Breer: Yes. You look at the other three teams, and they all very much believe they’re in a window for winning a championship. The Packers are going through some changes, but they’ve gotten Mike Pettine in there as defensive coordinator and a new general manager who was aggressive on draft day. I know that internally they feel that’s going to give them a boost, and bringing Aaron Rodgers back obviously is the biggest thing of all.

Minnesota, all the things they did this offseason, signing (quarterback) Kirk Cousins, (defensive lineman) Sheldon Richardson, and they were knocking on the door last year.

The Lions have been building for two years under (general manager) Bob Quinn and (new coach) Matt Patricia, who lines right up with the general manager — the two of them worked together in New England. They really believe that Matthew Stafford is ready to take the sort of jump that Matt Ryan made in Atlanta a few years ago, where you see that mid-career breakthrough from a quarterback that we see sometimes now.

It’s one of the toughest divisions in football, and every team in the division believes that it’s in the position to contend right now.

Moon: We didn’t see a lot of Mitch Trubisky — 12 games — so it sounds possible that the Bears could improve and still lose ground.

Breer: The Lions were pretty good last year. The Vikings were in the NFC Championship game. And who knows where the Packers would’ve been if Rodgers hadn’t broken his collarbone. The biggest change is that Aaron Rodgers will be back, and that’s the best player in the league. It was a really good division last year, and you’re adding back in a Hall of Fame quarterback.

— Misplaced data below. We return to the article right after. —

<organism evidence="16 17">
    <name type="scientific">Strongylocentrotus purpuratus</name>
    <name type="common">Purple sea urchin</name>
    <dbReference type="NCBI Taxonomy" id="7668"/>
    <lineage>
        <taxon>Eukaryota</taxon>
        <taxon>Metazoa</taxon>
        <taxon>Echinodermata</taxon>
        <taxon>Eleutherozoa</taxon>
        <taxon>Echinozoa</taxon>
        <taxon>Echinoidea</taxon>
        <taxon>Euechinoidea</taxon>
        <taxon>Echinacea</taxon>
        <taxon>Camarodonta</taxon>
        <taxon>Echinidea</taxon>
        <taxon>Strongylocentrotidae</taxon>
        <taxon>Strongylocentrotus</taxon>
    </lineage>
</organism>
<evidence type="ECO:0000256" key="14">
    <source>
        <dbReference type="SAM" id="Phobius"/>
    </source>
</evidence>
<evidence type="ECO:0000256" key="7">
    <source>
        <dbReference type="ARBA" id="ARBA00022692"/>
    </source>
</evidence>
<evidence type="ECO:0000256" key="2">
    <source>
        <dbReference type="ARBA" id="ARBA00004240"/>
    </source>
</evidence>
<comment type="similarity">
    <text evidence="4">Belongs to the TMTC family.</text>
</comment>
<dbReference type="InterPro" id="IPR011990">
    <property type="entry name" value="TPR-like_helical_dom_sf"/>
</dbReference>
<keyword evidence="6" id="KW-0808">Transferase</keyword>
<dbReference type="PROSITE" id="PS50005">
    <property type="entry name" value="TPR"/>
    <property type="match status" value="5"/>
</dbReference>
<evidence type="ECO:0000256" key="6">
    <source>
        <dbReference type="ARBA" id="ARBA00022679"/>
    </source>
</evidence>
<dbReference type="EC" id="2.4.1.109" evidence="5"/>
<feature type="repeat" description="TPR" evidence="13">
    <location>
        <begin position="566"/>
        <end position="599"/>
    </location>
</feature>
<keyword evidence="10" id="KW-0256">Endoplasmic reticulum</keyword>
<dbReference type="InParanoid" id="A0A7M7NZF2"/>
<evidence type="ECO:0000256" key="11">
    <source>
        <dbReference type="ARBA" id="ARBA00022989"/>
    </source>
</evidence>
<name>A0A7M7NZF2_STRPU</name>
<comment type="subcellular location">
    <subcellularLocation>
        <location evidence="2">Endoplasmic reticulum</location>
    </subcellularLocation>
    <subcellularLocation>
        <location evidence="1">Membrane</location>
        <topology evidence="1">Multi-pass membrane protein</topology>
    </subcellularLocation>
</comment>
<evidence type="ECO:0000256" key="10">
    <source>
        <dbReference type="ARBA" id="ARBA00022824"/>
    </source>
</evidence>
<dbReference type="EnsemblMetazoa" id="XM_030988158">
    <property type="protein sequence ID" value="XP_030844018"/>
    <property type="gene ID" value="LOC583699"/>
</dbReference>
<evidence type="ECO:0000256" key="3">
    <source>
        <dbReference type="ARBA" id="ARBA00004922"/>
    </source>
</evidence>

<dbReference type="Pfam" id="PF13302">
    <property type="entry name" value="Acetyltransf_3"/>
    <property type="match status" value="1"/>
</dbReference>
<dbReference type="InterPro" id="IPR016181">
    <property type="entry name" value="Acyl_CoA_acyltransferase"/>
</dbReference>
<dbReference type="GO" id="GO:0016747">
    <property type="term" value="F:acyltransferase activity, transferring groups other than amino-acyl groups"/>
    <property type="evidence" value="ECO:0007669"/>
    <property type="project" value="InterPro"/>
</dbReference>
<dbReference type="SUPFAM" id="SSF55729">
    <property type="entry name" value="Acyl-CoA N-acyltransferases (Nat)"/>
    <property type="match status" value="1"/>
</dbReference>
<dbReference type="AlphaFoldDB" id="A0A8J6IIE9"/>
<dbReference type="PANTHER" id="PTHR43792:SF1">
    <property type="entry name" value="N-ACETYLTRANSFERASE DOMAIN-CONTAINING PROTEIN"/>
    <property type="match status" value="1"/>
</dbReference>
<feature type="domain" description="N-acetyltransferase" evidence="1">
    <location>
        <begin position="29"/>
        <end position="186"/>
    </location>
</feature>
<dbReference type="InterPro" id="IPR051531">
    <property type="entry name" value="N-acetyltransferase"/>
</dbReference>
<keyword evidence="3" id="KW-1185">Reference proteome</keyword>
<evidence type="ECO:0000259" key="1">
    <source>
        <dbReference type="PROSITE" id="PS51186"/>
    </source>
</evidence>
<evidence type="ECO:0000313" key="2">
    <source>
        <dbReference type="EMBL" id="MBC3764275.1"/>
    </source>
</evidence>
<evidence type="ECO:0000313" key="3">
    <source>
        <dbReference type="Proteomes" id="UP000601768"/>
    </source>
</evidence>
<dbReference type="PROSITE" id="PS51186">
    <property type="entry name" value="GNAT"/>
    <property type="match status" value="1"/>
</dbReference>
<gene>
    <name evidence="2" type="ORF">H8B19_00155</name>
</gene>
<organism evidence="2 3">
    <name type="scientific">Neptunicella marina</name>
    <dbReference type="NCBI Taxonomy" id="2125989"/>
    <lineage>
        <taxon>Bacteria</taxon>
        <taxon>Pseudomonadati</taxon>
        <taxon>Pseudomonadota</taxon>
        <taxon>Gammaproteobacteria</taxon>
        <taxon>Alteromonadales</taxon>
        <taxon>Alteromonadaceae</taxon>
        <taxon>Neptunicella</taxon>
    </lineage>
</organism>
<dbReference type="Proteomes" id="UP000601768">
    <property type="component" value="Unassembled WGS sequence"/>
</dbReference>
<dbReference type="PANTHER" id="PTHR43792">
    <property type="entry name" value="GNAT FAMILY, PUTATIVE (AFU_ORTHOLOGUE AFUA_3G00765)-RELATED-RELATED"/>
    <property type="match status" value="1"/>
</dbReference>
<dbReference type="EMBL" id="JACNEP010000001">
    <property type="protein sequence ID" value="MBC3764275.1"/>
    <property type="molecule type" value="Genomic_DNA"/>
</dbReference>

As far as the Bears, there’s going to be questions where the organization is going. It’s been seven years since they were in the playoffs. I think they certainly got the coach hire right. This is a guy who I know other organizations liked quite a bit and was going to be a head coach sooner or later.

And I think he matches up well with Mitch. I think the Bears are in a good spot, but as you said, they’re competing in a difficult environment, so it may not show up in their record.

Moon: A lot of love for the Vikings after they get to the NFC Championship and then add Kirk Cousins.

Breer: A lot of people look at Minnesota and think Kirk Cousins’ll be a huge improvement. And maybe he will be. I think he’s a very good quarterback, top dozen in the league. But Case Keenum played really, really well last year, so it wasn’t like they weren’t getting anything out of that position last year.

The NFC right now is clearly the strength of the league. If you picked the top 10 teams in the league, you could make a case that seven or eight of them are in the NFC. I think there will be NFC teams that miss the playoffs who could be in the Super Bowl coming out of the AFC. There’s a little bit of an imbalance there.

Moon: Trubisky projects as part of a wave of new quarterbacks league-wide, a sea change in the NFL.

Breer: The interesting thing is that this is probably as stable as the league has been at quarterback in a long time. There’ve been questions where the next great quarterbacks will come from, but I don’t know that there’s a team right now in the NFL like you looked at the Jets or Browns last year, where you say that team is definitely drafting a quarterback in 2019.

Everyone either has a big-money veteran or former first-round pick on their roster. One team that doesn’t is the Cowboys, but they’ve got Dak Prescott who’s played really well. Every team in the league has some stability at the position. I think the position is as healthy as it’s been in a long time, and you’ve got a lot of good young prospects.